Michelle Turner is back in Montana after leaving in anguish and disgrace 17 years ago. Then, she was young and naïve; now, she is the 35-year-old mother of a teenage son, Cody, whom she had raised by herself. She is back because the father she hadn't seen in so many years, whom she barely knows, was dying. And when she returned, she wasn't expecting to literally run into her first love, Sam McPhee.
Sam is what you would envision as the typical cowboy - a loner, a Rodeo rider who owns a horse ranch; but he has a surprising side to him as well. His childhood taught him the hard lesson that you can only depend on yourself and that sometimes it hurts to love. He views marriage like a pair of boots that are too tight - he tried it once and it didn't fit. Sam thought his career and his ranch were all that he needed and didn't let himself wonder what life could have been like if things have turned out differently 17 years ago, until Michelle showed up in Crystal City again.
When Sam proposes renewing their relationship, Michelle is afraid to take the chance since she has been independent for so long. Also, if things don't work out she has not only herself to consider, but Cody also and the affect it might have on him. Can they take the chance at happiness when there is so much at stake?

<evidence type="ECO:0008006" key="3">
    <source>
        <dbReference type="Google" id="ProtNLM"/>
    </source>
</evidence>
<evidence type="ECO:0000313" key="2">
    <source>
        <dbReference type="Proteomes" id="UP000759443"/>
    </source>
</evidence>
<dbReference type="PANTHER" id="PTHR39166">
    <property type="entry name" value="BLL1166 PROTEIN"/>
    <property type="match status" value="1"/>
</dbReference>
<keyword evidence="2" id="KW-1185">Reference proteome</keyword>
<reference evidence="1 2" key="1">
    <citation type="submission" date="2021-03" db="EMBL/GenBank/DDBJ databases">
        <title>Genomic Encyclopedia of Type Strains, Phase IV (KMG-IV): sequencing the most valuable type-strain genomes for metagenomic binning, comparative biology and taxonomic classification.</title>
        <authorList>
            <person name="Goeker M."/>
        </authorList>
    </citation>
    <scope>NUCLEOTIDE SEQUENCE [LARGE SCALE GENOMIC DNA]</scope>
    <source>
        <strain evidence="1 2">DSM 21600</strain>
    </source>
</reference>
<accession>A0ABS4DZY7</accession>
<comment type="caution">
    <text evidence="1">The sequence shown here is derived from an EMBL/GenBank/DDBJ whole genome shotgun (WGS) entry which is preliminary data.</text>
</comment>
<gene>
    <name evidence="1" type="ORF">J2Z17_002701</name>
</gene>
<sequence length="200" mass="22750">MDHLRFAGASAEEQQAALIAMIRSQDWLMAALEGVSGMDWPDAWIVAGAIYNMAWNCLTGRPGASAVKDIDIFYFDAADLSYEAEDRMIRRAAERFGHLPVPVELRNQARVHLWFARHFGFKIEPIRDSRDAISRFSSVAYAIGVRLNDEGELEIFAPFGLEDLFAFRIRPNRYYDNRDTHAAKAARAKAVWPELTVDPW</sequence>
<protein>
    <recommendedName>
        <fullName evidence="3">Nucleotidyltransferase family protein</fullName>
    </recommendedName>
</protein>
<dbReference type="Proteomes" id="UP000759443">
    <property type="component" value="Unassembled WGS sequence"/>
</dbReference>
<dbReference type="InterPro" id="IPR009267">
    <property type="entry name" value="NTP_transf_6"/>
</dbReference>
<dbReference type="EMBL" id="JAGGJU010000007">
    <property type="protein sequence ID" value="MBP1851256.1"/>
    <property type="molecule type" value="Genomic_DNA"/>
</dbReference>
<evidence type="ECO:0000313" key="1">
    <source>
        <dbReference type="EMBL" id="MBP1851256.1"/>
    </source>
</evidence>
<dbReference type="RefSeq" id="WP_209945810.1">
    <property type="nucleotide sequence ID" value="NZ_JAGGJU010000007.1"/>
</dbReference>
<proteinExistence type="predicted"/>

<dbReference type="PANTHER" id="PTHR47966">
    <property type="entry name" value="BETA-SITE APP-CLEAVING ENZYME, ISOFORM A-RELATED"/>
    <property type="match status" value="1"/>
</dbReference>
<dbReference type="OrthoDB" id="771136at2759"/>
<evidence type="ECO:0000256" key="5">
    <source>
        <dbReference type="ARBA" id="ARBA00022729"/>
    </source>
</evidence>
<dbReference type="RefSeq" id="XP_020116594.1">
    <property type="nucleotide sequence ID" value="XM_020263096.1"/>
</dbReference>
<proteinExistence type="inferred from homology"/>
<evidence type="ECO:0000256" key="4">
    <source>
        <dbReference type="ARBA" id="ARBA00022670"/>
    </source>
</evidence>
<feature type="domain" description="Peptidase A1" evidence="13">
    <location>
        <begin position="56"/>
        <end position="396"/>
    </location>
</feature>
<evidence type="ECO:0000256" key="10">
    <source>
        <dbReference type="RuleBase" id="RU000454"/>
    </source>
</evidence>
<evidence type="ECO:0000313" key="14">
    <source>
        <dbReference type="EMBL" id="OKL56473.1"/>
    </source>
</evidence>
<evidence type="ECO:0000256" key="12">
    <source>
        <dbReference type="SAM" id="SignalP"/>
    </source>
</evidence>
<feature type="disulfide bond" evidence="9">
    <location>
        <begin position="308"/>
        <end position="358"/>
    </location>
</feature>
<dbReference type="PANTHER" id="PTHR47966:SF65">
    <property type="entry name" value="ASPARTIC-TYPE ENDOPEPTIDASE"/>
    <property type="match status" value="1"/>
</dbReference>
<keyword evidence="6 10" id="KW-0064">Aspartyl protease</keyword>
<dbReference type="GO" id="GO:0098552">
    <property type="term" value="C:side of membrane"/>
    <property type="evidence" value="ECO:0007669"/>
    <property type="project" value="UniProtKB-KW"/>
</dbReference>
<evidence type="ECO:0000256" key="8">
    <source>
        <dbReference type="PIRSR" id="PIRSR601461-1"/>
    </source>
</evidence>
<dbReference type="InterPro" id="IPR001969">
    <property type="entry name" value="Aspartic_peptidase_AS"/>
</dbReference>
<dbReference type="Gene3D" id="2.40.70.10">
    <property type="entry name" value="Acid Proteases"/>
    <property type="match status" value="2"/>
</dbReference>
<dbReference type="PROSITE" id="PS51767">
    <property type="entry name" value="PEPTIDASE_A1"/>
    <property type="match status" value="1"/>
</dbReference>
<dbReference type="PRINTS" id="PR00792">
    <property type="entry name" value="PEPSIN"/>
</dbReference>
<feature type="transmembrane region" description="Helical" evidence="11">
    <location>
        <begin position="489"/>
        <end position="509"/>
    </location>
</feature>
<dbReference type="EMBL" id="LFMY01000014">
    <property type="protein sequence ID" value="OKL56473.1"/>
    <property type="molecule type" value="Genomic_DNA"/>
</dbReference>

Susan Wiggs has a very colorful and expressive way of writing, which worked very well in this story since Michelle was an artist and you could imagine her seeing things in the way they were described. At times the abundance of adjectives were distracting, but mostly the vivid descriptions added depth to the scenes and characters. Sam, Michelle and all of the secondary characters seemed real and had believable traits. I was especially impressed with Wiggs' portrayal of Cody as a rebellious teenager. There were plausible reasons for every one of the character's actions and I never doubted their reactions at any time.
One minor complaint I had about this novel was that the sex scenes weren't very descriptive but seemed rather glossed over, but I supposed that is a matter of preference. However, the excellent storyline and page-turning suspense more than made up for that small criticism.
This was the first novel I've read by Susan Wiggs, but she has definitely made a new fan out of me. Being an avid romance reader, it is hard to come across a novel that doesn't seem cliché, but Wiggs succeeded in making The You I Never Knew seem fresh and different.
The You I Never Knew is not only a story about learning to love, but also one about forgiveness and family that anyone can relate to and is sure to enjoy.